Denver Working to Clear Low-Level Cannabis Convictions
Thousands of former cannabis offenders in Denver may now have the chance to clear their records for good, thanks to a joint effort between Mayor Michael Hancock and the city’s attorneys and courts. Unlike California, the ballot measure that legalized weed in Colorado did not include measures to help former offenders clear their records, but individual jurisdictions still have the power to clear these records themselves. Last week, Hancock's office announced that they were working to automatically clear the records of over 10,000 Denver residents who were convicted of minor pot offenses between 2001 and 2013.
“For too long, the lives of low-income residents and those living in our communities of color have been negatively affected by low-level marijuana convictions,” Hancock said in a statement, Westword reports. “This is an injustice that needs to be corrected, and we are going to provide a pathway to move on from an era of marijuana prohibition that has impacted the lives of thousands of people.” The mayor's office is also considering means to allocate pot tax revenue to lower-income neighborhoods and to promote minority participation in the city's cannabis industry.
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Hancock actually has a history of opposing cannabis reform, voting against several decriminalization efforts during his former role on the Denver City Council and publicly opposing Colorado’s push for legalization. This summer, it became clear that the mayor had changed his opinion when he joined six other mayors in writing a letter to Congress demanding that cannabis be removed from the Controlled Substances Act. Cannabis advocate Mason Tvert grudgingly acknowledged Hancock's sudden change of heart, calling it “better late than never.”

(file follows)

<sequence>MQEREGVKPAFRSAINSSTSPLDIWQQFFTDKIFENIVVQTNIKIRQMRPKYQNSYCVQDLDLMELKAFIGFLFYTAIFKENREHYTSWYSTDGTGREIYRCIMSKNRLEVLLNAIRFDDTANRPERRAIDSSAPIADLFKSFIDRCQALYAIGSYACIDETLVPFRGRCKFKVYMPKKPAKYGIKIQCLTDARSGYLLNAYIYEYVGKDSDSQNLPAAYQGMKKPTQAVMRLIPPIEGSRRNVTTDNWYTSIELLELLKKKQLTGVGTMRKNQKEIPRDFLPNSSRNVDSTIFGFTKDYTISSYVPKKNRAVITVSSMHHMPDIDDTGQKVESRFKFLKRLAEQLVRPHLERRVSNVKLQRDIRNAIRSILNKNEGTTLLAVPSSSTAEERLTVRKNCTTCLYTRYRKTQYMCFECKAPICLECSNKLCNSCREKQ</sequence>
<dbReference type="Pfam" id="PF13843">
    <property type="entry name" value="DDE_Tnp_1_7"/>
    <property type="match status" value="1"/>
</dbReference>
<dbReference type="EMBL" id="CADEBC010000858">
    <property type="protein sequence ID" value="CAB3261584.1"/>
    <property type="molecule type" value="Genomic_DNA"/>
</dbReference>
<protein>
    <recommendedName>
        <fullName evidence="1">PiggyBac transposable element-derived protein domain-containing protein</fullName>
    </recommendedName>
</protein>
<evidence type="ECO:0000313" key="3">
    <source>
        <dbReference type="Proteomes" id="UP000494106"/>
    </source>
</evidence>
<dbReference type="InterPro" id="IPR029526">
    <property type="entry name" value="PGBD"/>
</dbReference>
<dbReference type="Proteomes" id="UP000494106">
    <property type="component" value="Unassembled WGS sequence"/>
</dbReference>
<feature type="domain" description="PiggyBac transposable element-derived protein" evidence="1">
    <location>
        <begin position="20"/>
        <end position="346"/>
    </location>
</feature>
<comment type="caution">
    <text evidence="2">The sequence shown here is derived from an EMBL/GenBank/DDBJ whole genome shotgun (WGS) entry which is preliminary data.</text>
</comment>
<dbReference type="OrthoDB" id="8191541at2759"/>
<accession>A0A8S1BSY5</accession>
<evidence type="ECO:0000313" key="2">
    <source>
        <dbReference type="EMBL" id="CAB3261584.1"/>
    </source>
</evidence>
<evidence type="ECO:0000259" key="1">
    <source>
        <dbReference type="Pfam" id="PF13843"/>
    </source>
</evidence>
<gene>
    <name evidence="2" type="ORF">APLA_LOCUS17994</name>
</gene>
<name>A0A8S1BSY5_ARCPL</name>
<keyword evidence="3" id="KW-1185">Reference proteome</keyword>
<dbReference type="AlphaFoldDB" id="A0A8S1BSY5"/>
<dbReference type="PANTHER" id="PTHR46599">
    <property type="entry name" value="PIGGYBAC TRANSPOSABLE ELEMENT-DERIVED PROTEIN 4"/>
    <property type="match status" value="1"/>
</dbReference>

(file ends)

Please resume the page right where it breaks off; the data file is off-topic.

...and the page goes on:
Utah Activists Suing the State to Overturn “Compromise” Medical Marijuana Bill
Activists have been fighting to bring medical marijuana to the Beehive State for years now, and the battle is not over yet. Last month, Utah voters approved Proposition 2, a ballot measure to create a comprehensive medical cannabis program, despite fierce opposition from DEA-funded lobbying groups, the Church of Jesus Christ of Latter-day Saints (LDS), and Gov. Gary Herbert. Concerned that the initiative was too progressive, the latter two groups put pressure on state lawmakers to create a new, more restrictive medical marijuana bill.
Just one business day after Proposition 2 came into effect, legislators convened a special session to pass their compromise bill. This new law imposes several restrictions not included in the ballot initiative, including a decrease in the total number of dispensaries from 40 to 7, a ban on almost all forms of edibles, and fewer qualifying conditions. “This bill is undoubtedly inferior to the law enacted by voters in November,” Marijuana Policy Project deputy director Matthew Schweich said in a statement.
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Two local advocacy groups are now suing to overturn the new compromise law, arguing that it "unconstitutionally undermines or entirely defeats core purposes of Proposition 2" and "severely reduces or eliminates" patients' access to their medicine, Deseret News reports. "Anything that defeats the right of the people to pass their own legislation under our constitution should be declared unconstitutional,” Rocky Anderson, attorney for one of the plaintiffs, told FOX13. “Otherwise it’s totally illusory.” The lawsuit also alleges that the LDS Church's involvement in the legislative process violates the state constitution, which mandates separation of church and state.
Sen. Mitch McConnell Signs Final Farm Bill, Bringing Hemp One Step Closer to Legality
This week, Senate Majority Leader Mitch McConnell signed the final version of the 2018 Farm Bill, making it likely that hemp will be legal by the end of this year. McConnell personally fought to add a provision to this year's agricultural bill that will legalize industrial hemp and all hemp-derived products – including CBD. The House passed a version of the bill without the hemp legalization language, but McConnell fought for its inclusion in the final version, which he signed this Monday using a hemp pen.